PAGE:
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Nigeria Leads Africa, Israeli Negotiations on SMEs Growth

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Small and Medium Enterprises

Nigeria is leading in a new trade and commerce cooperation between African countries and Israel, which will see small and medium scale enterprises (SMEs) based in Africa benefit from the economic competencies of Israel.

According to the facilitators of the partnership, the Africa Leadership Summit (ALS), a new platform, the Africa-Israel Chamber of Commerce (AICC) was inaugurated recently in Abuja to oversee the planned economic relationship between the continent and Israel.

The Convener of ALS, Mr. Olusegun Olanipekun told journalists at a leadership conference where AICC was formally unveiled that AICC would concentrate its efforts

and resources on tapping from Israel key and tested start-up knowledge with which SMEs in Nigeria and other African countries can use to re-invent themselves and grow their profitabilities.

Olanipekun equally noted that other than helping SMEs grow their economic values, the AICC will impact in owners of such ventures, quality and time-tested ethical values which they can apply in relating with and adding values to their business environments.

He explained that platform would not immediately be seeking for big multinationals to come on board, adding that its priorities will be on SMEs which have the capacity to immediately impact on the lives of local citizens.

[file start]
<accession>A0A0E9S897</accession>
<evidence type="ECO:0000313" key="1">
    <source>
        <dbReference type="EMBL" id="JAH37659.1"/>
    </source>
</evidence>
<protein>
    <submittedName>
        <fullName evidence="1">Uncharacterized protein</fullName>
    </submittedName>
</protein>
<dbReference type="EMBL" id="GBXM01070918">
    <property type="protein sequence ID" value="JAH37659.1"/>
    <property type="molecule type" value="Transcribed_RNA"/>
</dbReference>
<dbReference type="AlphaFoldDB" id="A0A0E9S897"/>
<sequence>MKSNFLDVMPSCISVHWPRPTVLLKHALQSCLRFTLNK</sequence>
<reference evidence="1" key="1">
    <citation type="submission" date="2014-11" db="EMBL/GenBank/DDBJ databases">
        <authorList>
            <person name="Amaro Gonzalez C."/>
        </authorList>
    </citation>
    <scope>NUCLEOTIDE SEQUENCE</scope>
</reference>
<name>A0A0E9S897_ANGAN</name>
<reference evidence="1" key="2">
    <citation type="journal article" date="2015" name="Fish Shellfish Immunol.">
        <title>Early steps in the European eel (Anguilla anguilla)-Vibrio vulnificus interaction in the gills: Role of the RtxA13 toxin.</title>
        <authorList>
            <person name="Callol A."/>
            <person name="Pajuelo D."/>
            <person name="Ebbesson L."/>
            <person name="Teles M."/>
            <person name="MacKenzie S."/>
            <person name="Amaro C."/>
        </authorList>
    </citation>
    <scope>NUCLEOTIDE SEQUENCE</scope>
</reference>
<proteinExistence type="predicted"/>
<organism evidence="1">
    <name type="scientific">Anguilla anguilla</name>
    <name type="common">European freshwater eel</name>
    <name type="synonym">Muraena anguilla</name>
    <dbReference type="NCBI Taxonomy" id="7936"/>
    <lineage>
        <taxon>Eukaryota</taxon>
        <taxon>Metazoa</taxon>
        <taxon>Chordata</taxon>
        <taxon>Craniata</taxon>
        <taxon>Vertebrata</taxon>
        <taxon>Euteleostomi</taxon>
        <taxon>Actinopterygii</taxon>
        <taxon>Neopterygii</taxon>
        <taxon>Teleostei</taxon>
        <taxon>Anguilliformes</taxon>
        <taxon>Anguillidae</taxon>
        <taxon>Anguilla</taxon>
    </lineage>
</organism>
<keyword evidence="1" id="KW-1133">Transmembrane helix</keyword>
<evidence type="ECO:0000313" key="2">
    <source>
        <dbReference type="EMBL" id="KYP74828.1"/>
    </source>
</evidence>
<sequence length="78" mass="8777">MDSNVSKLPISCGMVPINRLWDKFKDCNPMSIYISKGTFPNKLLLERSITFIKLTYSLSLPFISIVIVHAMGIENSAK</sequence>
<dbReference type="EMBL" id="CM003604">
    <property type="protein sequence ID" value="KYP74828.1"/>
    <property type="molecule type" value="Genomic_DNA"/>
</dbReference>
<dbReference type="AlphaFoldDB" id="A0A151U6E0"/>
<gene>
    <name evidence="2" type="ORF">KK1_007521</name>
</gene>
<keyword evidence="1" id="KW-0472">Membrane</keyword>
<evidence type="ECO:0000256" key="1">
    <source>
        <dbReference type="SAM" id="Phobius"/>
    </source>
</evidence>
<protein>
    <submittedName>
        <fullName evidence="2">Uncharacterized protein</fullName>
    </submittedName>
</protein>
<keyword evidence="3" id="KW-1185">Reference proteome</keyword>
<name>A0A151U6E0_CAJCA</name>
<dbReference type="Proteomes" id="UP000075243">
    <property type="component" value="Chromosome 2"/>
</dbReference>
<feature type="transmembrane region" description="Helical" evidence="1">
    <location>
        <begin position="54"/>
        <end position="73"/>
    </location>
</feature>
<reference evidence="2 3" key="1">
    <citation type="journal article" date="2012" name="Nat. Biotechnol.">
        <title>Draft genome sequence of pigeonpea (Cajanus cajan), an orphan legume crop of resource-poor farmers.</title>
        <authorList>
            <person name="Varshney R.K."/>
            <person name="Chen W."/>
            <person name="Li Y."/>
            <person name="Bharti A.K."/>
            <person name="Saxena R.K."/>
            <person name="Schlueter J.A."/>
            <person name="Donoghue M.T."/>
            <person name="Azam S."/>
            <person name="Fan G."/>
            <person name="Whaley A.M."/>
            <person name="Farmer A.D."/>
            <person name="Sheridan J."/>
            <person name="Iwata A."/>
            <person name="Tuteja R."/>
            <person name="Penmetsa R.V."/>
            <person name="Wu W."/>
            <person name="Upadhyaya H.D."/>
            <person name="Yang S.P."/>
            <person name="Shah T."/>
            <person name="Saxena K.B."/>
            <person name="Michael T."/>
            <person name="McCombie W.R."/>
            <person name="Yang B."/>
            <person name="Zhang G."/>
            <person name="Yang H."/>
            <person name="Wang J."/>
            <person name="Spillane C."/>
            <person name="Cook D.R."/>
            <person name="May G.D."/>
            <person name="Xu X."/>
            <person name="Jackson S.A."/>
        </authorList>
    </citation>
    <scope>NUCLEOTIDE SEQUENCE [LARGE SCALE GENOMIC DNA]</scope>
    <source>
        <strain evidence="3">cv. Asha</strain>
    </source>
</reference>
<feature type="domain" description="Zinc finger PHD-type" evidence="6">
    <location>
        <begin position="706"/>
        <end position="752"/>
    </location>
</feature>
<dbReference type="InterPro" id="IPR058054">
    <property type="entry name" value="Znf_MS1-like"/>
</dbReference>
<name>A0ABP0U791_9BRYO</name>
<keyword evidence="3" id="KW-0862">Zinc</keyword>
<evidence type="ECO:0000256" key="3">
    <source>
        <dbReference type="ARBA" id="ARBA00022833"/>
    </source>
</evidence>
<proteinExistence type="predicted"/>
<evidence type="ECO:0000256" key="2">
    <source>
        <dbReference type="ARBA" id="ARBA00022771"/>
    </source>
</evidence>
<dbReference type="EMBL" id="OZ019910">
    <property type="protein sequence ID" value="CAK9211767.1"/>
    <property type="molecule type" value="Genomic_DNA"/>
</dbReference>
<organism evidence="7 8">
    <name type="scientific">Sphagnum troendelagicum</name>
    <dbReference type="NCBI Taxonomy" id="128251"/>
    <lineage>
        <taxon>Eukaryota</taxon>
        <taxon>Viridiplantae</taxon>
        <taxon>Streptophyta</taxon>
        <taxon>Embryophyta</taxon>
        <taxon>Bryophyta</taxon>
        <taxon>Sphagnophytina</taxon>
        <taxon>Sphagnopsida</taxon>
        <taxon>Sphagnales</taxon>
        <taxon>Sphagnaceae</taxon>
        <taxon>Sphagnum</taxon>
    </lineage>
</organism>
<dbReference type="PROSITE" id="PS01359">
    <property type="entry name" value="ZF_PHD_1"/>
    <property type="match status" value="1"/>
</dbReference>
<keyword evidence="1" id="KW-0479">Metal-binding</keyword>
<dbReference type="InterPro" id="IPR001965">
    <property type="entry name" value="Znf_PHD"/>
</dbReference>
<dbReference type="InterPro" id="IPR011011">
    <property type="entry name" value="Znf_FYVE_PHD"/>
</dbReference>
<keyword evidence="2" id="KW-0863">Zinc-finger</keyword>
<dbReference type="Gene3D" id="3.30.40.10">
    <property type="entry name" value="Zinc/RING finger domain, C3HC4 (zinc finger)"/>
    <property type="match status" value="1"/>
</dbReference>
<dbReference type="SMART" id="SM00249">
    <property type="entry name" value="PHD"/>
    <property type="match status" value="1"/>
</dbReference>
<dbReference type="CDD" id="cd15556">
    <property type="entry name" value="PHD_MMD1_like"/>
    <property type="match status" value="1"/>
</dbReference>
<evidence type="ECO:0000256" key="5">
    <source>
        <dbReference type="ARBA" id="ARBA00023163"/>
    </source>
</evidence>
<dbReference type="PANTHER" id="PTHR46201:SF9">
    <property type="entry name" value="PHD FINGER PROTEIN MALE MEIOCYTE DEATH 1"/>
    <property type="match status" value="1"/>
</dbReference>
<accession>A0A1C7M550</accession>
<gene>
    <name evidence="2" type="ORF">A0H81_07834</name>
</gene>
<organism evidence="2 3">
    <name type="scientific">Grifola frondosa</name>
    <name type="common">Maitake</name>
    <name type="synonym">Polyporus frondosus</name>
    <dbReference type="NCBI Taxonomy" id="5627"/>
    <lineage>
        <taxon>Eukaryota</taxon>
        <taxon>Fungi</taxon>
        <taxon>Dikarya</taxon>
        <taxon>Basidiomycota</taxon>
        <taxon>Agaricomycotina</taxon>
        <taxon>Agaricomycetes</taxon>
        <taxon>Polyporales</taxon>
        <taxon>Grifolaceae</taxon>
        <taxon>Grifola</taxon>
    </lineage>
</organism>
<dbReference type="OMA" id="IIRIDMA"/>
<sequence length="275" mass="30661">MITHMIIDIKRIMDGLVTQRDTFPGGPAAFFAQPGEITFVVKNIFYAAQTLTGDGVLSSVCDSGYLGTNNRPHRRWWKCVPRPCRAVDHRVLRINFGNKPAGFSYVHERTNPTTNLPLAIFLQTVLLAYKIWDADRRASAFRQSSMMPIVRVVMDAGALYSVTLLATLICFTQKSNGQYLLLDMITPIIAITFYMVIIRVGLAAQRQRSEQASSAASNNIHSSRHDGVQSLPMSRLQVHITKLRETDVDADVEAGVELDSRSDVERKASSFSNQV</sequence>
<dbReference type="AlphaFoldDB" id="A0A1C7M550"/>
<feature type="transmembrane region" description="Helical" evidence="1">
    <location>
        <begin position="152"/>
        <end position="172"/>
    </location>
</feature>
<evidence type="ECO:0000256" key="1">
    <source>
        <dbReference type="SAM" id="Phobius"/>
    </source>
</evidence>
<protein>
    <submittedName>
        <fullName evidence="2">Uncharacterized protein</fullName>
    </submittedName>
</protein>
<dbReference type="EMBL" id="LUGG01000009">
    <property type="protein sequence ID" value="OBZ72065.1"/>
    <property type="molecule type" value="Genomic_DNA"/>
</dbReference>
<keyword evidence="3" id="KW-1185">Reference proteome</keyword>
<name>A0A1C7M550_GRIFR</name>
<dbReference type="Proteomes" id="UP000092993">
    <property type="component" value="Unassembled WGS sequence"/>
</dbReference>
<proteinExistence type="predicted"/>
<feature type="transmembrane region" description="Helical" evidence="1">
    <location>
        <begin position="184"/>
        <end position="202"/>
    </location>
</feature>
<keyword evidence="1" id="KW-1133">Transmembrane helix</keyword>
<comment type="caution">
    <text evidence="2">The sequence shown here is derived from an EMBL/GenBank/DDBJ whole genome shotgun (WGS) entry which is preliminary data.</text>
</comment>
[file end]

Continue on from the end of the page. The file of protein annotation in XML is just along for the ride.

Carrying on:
“The African Leadership Summit (ALS) is about raising the standard of leadership on the continent of Africa and benchmarking ourselves with the best in the world, particularly Israel.

“You know that Israel is the number one start-up nation in the world, it is not only Nigeria or Africa that is learning from them, the whole world is learning from them.

“Israel supplies the highest percentage of patents to the world. Europe buys patents from Israel, America does and we are saying, why do we always buy from America and Europe when we can go directly to the source – Israel,” said Olanipekun.

He further stated: “Israel also imports from other parts of the world but not from Africa because the systems are not in place for that. The ALS is developing application tools like the Africa-Israel Chamber of Commerce (AICC) where people of like mind can meet and connect and a highway of business can be built between the various cities of Africa and Israel.”